May 14, 2017, "Judge pleads guilty in massive Social Security fraud case," Washington Times, Stephen Dinan
"An administrative judge involved in one of the biggest Social
Security frauds in history pleaded guilty Friday, admitting that he
helped scam the federal government out of potentially more than half a
billion dollars in bogus disability payments.
David B. Daugherty,
a former administrative law judge, approved at least 3,149 disability
cases filed by a single lawyer in eastern Kentucky. More than 1,700 of
those have been deemed fraudulent by government investigators,
obligating the government to pay out more than $550 million in lifetime
pleaded guilty to two counts of receiving illegal gratuities. The
charge is similar to bribery, though the payoff is made after the fact,
“This admission that
a judge in a position of trust took over a half-million dollars in cash
from a crooked lawyer is outrageous,” said Rep. Sam Johnson, chairman
of the House Ways and Means subcommittee that oversees the program.
“This case proves once again that more needs to be done to stop
disability fraud across America. I’m committed to working with my
colleagues to help protect taxpayer dollars and prevent disability
Disability fraud appears to be growing, with some of the biggest scams being detected in recent years. But the one Daugherty was involved in was staggering in its brazenness.
Daugherty would make a point of assigning himself cases filed by Eric C. Conn, a
lawyer who dubbed himself “Mr. Social Security” and whose ads promising
to win disability benefits for the downtrodden were legendary in eastern
instructed Conn on how to write up bogus applications so he could
approve them without ever needing to have the applicants appear for an
in-person hearing, according to court documents, speeding the process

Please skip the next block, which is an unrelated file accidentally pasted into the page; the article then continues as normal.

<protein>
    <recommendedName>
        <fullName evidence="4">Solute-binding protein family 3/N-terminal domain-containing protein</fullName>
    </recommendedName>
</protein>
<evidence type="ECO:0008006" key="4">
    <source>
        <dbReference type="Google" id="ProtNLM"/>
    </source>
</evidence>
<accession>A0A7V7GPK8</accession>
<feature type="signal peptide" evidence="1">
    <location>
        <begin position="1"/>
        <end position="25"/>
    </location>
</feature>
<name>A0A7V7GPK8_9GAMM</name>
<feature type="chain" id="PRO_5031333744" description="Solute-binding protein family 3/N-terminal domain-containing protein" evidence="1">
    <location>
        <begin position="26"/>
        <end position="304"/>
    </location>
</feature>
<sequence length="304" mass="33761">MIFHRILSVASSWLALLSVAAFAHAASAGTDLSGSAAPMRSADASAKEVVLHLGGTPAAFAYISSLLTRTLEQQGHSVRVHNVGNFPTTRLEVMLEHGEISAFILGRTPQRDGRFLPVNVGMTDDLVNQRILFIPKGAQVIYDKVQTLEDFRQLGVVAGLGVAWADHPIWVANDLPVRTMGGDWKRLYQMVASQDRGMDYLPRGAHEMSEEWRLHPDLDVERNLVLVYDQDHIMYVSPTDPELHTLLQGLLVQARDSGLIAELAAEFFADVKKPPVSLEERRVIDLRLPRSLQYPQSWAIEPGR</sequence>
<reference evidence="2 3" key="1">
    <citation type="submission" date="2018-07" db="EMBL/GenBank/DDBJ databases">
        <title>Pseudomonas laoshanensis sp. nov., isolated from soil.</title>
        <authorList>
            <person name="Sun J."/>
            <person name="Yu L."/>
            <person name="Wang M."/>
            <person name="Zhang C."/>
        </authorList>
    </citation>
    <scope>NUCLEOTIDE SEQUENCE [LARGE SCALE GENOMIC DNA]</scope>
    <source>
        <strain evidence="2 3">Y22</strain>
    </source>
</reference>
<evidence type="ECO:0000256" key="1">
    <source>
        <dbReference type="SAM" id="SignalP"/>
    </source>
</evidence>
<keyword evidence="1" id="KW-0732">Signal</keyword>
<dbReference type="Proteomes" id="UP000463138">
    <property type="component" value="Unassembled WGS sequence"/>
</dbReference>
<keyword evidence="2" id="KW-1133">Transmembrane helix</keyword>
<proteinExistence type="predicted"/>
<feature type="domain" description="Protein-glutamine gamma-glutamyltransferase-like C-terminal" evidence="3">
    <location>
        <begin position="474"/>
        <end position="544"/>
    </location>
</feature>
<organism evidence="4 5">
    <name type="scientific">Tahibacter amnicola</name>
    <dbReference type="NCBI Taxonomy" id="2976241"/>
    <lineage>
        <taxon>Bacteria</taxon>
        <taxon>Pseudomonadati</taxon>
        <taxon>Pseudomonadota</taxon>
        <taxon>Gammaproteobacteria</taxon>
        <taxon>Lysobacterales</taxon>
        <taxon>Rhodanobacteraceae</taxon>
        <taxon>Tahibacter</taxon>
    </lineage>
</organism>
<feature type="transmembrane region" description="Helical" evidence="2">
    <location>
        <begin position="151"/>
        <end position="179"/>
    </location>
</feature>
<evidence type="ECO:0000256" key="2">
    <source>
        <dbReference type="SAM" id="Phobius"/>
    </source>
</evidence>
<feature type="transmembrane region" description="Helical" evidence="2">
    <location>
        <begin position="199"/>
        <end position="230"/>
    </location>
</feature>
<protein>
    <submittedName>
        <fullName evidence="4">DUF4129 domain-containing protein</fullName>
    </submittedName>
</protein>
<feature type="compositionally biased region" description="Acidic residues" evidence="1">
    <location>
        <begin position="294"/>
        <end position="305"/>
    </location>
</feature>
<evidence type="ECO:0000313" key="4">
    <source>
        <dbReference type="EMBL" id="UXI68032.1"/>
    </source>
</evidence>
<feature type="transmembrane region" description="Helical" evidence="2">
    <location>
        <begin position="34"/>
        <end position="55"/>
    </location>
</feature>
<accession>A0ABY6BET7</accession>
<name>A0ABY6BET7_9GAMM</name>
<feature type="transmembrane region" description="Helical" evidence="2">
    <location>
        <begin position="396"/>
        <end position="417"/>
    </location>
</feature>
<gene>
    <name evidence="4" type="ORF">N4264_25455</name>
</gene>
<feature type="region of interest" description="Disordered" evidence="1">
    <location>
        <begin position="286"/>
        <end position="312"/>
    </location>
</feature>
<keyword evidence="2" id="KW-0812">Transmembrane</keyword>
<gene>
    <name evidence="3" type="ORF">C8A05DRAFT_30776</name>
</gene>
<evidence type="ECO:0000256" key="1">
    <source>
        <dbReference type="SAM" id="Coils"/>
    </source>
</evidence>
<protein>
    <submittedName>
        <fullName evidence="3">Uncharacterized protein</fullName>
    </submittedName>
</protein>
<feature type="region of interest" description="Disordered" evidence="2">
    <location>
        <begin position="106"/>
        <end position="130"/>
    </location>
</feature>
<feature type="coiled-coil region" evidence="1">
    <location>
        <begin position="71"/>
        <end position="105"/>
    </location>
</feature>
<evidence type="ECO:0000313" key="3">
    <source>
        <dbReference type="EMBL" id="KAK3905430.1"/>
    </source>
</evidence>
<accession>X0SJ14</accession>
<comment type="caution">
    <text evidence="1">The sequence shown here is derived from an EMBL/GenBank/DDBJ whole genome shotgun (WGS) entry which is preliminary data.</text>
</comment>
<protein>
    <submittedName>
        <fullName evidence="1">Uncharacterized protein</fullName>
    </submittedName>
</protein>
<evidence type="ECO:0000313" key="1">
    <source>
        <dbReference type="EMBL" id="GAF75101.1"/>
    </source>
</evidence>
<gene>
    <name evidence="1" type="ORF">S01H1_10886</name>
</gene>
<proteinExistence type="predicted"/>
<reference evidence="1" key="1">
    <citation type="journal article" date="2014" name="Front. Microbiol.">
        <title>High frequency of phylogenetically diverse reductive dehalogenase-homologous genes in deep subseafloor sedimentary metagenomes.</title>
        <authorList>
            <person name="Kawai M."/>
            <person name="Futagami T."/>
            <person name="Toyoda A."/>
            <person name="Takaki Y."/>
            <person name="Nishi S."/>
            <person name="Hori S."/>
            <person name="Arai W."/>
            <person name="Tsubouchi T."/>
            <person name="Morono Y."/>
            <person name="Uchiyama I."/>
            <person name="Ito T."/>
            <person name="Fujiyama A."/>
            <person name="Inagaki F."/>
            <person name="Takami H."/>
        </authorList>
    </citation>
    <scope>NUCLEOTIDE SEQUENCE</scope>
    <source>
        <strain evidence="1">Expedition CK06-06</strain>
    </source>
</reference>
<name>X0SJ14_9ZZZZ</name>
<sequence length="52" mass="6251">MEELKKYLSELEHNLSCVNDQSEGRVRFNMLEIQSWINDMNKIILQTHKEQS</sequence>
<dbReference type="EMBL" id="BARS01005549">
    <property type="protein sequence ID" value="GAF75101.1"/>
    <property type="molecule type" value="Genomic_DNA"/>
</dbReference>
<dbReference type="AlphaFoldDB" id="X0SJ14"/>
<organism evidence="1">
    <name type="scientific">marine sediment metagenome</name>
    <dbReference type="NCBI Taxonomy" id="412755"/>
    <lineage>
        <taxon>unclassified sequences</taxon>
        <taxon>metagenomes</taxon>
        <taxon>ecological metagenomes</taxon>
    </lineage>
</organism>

Conn, who pleaded guilty earlier this year, admitted he
submitted false IQ tests and had the doctors rubber stamp bogus medical
diagnoses for many of his clients.
Federal prosecutors said rejections of bad applications, if they ever happened, were rare.
collected more than $7 million in payments for filing bogus
applications while the scam was operating from 2004 to 2011, and paid Daugherty $609,000 during that time.
would meet in the parking lot of a restaurant or gas station so Conn
could hand over the cash, which was carefully structured to keep just
under the level that might draw attention from financial regulators,
according to court documents.
At a rate of nearly $100,000, Daugherty
was adding a tremendous supplement to his annual pay as an
administrative law judge. In 2004 they averaged $137,000 a year, rising
to $155,000 in 2011, according to FederalPay.org.
Conn, in his case, had said Daugherty
was the orchestrator, with the administrative law judge first
approaching the lawyer and making clear he had an extraordinary amount
of power over Conn’s cases.
Conn’s plea agreement said Daugherty
suggested an initial $5,000 payment, which he said was to help a
relative in rehab. The two men later worked out an arrangement to pay
for each approved application.
Social Security officials testified
to Mr. Johnson’s subcommittee last month that they can’t give even a
ballpark estimate for how much fraud exists in the $150 billion-a-year
The program told The Washington Times that it
has gone back and disapproved more than half of the applications filed —
but officials would not say whether they’ve stopped the payments, nor
whether they have been able to claw any of the mis-paid money back.
Brune, assistant deputy commissioner at the Social Security
Administration’s budget office, also said during last month’s hearing
that his agency doesn’t have the power to strip Daugherty of his government pension.
“We do not have under current statute authority to revoke his pension,” he said.
Mr. Brune said that if the former judge is convicted the court can order
restitution, meaning his pension could be garnished to cover those
Rep. Tom Rice, a South Carolina Republican who said the
former judge is now living in his district in Myrtle Beach, asked if
Congress should pass a law to cancel pensions of Social Security
employees who abet fraud.
“We’d be happy to talk to you about that,” Mr. Brune said.
Daugherty will be sentenced Aug. 25."
Wednesday, May 17, 2017
Kentucky Judge pleads guilty to half a billion dollar Social Security Disability fraud, partner with Kentucky lawyer. Government officials testify they have no idea how much disability fraud exists nor if payments known to be illegal have been stopped-Washington Times
Posted by susan at 10:23 PM